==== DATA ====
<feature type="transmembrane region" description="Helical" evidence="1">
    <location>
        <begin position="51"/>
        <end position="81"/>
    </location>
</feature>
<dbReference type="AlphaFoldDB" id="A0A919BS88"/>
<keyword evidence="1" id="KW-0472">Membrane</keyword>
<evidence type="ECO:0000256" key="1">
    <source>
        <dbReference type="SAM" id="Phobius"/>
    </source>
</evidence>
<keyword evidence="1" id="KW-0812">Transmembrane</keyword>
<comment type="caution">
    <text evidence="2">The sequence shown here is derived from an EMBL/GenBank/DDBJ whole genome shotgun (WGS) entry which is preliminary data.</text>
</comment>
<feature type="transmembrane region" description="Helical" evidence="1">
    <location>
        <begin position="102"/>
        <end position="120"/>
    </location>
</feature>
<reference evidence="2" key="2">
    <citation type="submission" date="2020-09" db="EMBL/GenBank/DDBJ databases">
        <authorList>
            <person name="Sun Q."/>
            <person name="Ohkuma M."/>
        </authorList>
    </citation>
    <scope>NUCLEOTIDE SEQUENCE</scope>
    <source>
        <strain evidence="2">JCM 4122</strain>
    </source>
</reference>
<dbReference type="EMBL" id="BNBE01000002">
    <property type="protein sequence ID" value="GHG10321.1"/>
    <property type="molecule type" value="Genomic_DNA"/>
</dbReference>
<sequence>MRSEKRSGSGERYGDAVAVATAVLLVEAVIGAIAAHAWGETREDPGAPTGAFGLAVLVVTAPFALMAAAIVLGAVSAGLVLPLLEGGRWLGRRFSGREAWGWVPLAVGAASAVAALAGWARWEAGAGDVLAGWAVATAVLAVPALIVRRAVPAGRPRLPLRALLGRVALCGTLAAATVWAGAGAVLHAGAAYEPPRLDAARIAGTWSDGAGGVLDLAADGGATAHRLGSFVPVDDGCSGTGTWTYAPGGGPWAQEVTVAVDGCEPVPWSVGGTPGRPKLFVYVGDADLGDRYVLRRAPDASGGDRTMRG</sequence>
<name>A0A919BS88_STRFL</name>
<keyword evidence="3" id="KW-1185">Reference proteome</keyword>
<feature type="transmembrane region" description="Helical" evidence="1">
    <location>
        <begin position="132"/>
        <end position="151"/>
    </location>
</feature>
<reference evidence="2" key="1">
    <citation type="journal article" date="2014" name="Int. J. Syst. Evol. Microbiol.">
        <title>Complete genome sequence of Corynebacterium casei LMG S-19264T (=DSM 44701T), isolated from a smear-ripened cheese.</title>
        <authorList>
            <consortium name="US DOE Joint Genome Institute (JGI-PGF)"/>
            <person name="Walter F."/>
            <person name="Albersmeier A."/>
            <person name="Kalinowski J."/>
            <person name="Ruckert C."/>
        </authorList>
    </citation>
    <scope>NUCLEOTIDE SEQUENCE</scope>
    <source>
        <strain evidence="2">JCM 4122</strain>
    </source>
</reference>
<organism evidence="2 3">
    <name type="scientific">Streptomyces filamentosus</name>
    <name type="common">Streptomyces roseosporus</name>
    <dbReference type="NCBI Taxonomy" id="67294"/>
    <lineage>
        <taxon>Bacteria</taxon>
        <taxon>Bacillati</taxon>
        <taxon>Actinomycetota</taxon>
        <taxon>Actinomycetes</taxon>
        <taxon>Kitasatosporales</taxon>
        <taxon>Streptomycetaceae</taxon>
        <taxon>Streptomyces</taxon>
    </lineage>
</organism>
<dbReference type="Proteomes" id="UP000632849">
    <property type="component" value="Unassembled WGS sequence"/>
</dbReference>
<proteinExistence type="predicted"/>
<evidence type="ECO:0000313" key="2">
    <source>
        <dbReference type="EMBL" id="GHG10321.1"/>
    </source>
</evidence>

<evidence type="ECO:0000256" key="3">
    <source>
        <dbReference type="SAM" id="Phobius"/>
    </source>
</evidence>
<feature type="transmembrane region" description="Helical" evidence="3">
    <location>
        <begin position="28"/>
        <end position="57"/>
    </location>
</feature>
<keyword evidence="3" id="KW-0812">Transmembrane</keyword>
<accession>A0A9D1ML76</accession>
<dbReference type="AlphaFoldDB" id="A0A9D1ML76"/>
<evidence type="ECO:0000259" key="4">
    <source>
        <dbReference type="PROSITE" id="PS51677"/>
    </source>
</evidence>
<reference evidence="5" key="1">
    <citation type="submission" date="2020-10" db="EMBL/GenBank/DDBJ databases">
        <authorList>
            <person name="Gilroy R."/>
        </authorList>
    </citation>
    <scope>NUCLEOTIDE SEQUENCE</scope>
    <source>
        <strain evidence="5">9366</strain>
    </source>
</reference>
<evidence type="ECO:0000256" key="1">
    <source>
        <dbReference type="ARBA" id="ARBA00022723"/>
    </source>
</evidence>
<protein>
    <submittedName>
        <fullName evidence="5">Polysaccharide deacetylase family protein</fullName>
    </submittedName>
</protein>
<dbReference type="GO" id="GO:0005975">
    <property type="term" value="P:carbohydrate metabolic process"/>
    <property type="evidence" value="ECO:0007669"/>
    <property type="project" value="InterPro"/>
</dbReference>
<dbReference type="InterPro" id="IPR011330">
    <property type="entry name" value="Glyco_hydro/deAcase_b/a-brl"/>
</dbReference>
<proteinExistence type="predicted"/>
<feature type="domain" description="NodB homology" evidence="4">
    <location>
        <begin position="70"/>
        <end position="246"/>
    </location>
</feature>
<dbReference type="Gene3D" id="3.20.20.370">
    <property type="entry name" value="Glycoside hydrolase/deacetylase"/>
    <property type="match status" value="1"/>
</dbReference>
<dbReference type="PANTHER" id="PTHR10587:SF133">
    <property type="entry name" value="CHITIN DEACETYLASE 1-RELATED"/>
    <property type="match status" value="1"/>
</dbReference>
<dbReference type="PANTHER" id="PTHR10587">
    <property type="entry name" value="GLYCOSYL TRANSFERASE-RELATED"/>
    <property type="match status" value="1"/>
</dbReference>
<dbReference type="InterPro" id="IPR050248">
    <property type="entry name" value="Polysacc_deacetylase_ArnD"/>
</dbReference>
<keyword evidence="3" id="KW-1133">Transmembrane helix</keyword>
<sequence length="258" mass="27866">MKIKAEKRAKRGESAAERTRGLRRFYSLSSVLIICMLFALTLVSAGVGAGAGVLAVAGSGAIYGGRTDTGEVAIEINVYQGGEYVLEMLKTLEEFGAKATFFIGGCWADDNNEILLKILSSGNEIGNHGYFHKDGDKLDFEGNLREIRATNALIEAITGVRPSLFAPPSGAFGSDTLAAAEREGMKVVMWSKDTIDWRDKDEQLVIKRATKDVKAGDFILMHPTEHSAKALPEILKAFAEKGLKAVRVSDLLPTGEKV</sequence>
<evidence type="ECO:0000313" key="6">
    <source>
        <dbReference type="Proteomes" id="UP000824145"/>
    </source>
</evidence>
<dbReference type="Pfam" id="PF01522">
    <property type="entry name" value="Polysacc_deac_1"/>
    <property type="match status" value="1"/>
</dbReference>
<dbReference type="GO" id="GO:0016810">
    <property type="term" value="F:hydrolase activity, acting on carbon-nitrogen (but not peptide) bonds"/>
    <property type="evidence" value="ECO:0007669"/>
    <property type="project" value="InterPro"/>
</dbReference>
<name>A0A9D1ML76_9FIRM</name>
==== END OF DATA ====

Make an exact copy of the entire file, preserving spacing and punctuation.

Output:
<feature type="transmembrane region" description="Helical" evidence="1">
    <location>
        <begin position="51"/>
        <end position="81"/>
    </location>
</feature>
<dbReference type="AlphaFoldDB" id="A0A919BS88"/>
<keyword evidence="1" id="KW-0472">Membrane</keyword>
<evidence type="ECO:0000256" key="1">
    <source>
        <dbReference type="SAM" id="Phobius"/>
    </source>
</evidence>
<keyword evidence="1" id="KW-0812">Transmembrane</keyword>
<comment type="caution">
    <text evidence="2">The sequence shown here is derived from an EMBL/GenBank/DDBJ whole genome shotgun (WGS) entry which is preliminary data.</text>
</comment>
<feature type="transmembrane region" description="Helical" evidence="1">
    <location>
        <begin position="102"/>
        <end position="120"/>
    </location>
</feature>
<reference evidence="2" key="2">
    <citation type="submission" date="2020-09" db="EMBL/GenBank/DDBJ databases">
        <authorList>
            <person name="Sun Q."/>
            <person name="Ohkuma M."/>
        </authorList>
    </citation>
    <scope>NUCLEOTIDE SEQUENCE</scope>
    <source>
        <strain evidence="2">JCM 4122</strain>
    </source>
</reference>
<dbReference type="EMBL" id="BNBE01000002">
    <property type="protein sequence ID" value="GHG10321.1"/>
    <property type="molecule type" value="Genomic_DNA"/>
</dbReference>
<sequence>MRSEKRSGSGERYGDAVAVATAVLLVEAVIGAIAAHAWGETREDPGAPTGAFGLAVLVVTAPFALMAAAIVLGAVSAGLVLPLLEGGRWLGRRFSGREAWGWVPLAVGAASAVAALAGWARWEAGAGDVLAGWAVATAVLAVPALIVRRAVPAGRPRLPLRALLGRVALCGTLAAATVWAGAGAVLHAGAAYEPPRLDAARIAGTWSDGAGGVLDLAADGGATAHRLGSFVPVDDGCSGTGTWTYAPGGGPWAQEVTVAVDGCEPVPWSVGGTPGRPKLFVYVGDADLGDRYVLRRAPDASGGDRTMRG</sequence>
<name>A0A919BS88_STRFL</name>
<keyword evidence="3" id="KW-1185">Reference proteome</keyword>
<feature type="transmembrane region" description="Helical" evidence="1">
    <location>
        <begin position="132"/>
        <end position="151"/>
    </location>
</feature>
<reference evidence="2" key="1">
    <citation type="journal article" date="2014" name="Int. J. Syst. Evol. Microbiol.">
        <title>Complete genome sequence of Corynebacterium casei LMG S-19264T (=DSM 44701T), isolated from a smear-ripened cheese.</title>
        <authorList>
            <consortium name="US DOE Joint Genome Institute (JGI-PGF)"/>
            <person name="Walter F."/>
            <person name="Albersmeier A."/>
            <person name="Kalinowski J."/>
            <person name="Ruckert C."/>
        </authorList>
    </citation>
    <scope>NUCLEOTIDE SEQUENCE</scope>
    <source>
        <strain evidence="2">JCM 4122</strain>
    </source>
</reference>
<organism evidence="2 3">
    <name type="scientific">Streptomyces filamentosus</name>
    <name type="common">Streptomyces roseosporus</name>
    <dbReference type="NCBI Taxonomy" id="67294"/>
    <lineage>
        <taxon>Bacteria</taxon>
        <taxon>Bacillati</taxon>
        <taxon>Actinomycetota</taxon>
        <taxon>Actinomycetes</taxon>
        <taxon>Kitasatosporales</taxon>
        <taxon>Streptomycetaceae</taxon>
        <taxon>Streptomyces</taxon>
    </lineage>
</organism>
<dbReference type="Proteomes" id="UP000632849">
    <property type="component" value="Unassembled WGS sequence"/>
</dbReference>
<proteinExistence type="predicted"/>
<evidence type="ECO:0000313" key="2">
    <source>
        <dbReference type="EMBL" id="GHG10321.1"/>
    </source>
</evidence>

<evidence type="ECO:0000256" key="3">
    <source>
        <dbReference type="SAM" id="Phobius"/>
    </source>
</evidence>
<feature type="transmembrane region" description="Helical" evidence="3">
    <location>
        <begin position="28"/>
        <end position="57"/>
    </location>
</feature>
<keyword evidence="3" id="KW-0812">Transmembrane</keyword>
<accession>A0A9D1ML76</accession>
<dbReference type="AlphaFoldDB" id="A0A9D1ML76"/>
<evidence type="ECO:0000259" key="4">
    <source>
        <dbReference type="PROSITE" id="PS51677"/>
    </source>
</evidence>
<reference evidence="5" key="1">
    <citation type="submission" date="2020-10" db="EMBL/GenBank/DDBJ databases">
        <authorList>
            <person name="Gilroy R."/>
        </authorList>
    </citation>
    <scope>NUCLEOTIDE SEQUENCE</scope>
    <source>
        <strain evidence="5">9366</strain>
    </source>
</reference>
<evidence type="ECO:0000256" key="1">
    <source>
        <dbReference type="ARBA" id="ARBA00022723"/>
    </source>
</evidence>
<protein>
    <submittedName>
        <fullName evidence="5">Polysaccharide deacetylase family protein</fullName>
    </submittedName>
</protein>
<dbReference type="GO" id="GO:0005975">
    <property type="term" value="P:carbohydrate metabolic process"/>
    <property type="evidence" value="ECO:0007669"/>
    <property type="project" value="InterPro"/>
</dbReference>
<dbReference type="InterPro" id="IPR011330">
    <property type="entry name" value="Glyco_hydro/deAcase_b/a-brl"/>
</dbReference>
<proteinExistence type="predicted"/>
<feature type="domain" description="NodB homology" evidence="4">
    <location>
        <begin position="70"/>
        <end position="246"/>
    </location>
</feature>
<dbReference type="Gene3D" id="3.20.20.370">
    <property type="entry name" value="Glycoside hydrolase/deacetylase"/>
    <property type="match status" value="1"/>
</dbReference>
<dbReference type="PANTHER" id="PTHR10587:SF133">
    <property type="entry name" value="CHITIN DEACETYLASE 1-RELATED"/>
    <property type="match status" value="1"/>
</dbReference>
<dbReference type="PANTHER" id="PTHR10587">
    <property type="entry name" value="GLYCOSYL TRANSFERASE-RELATED"/>
    <property type="match status" value="1"/>
</dbReference>
<dbReference type="InterPro" id="IPR050248">
    <property type="entry name" value="Polysacc_deacetylase_ArnD"/>
</dbReference>
<keyword evidence="3" id="KW-1133">Transmembrane helix</keyword>
<sequence length="258" mass="27866">MKIKAEKRAKRGESAAERTRGLRRFYSLSSVLIICMLFALTLVSAGVGAGAGVLAVAGSGAIYGGRTDTGEVAIEINVYQGGEYVLEMLKTLEEFGAKATFFIGGCWADDNNEILLKILSSGNEIGNHGYFHKDGDKLDFEGNLREIRATNALIEAITGVRPSLFAPPSGAFGSDTLAAAEREGMKVVMWSKDTIDWRDKDEQLVIKRATKDVKAGDFILMHPTEHSAKALPEILKAFAEKGLKAVRVSDLLPTGEKV</sequence>
<evidence type="ECO:0000313" key="6">
    <source>
        <dbReference type="Proteomes" id="UP000824145"/>
    </source>
</evidence>
<dbReference type="Pfam" id="PF01522">
    <property type="entry name" value="Polysacc_deac_1"/>
    <property type="match status" value="1"/>
</dbReference>
<dbReference type="GO" id="GO:0016810">
    <property type="term" value="F:hydrolase activity, acting on carbon-nitrogen (but not peptide) bonds"/>
    <property type="evidence" value="ECO:0007669"/>
    <property type="project" value="InterPro"/>
</dbReference>
<name>A0A9D1ML76_9FIRM</name>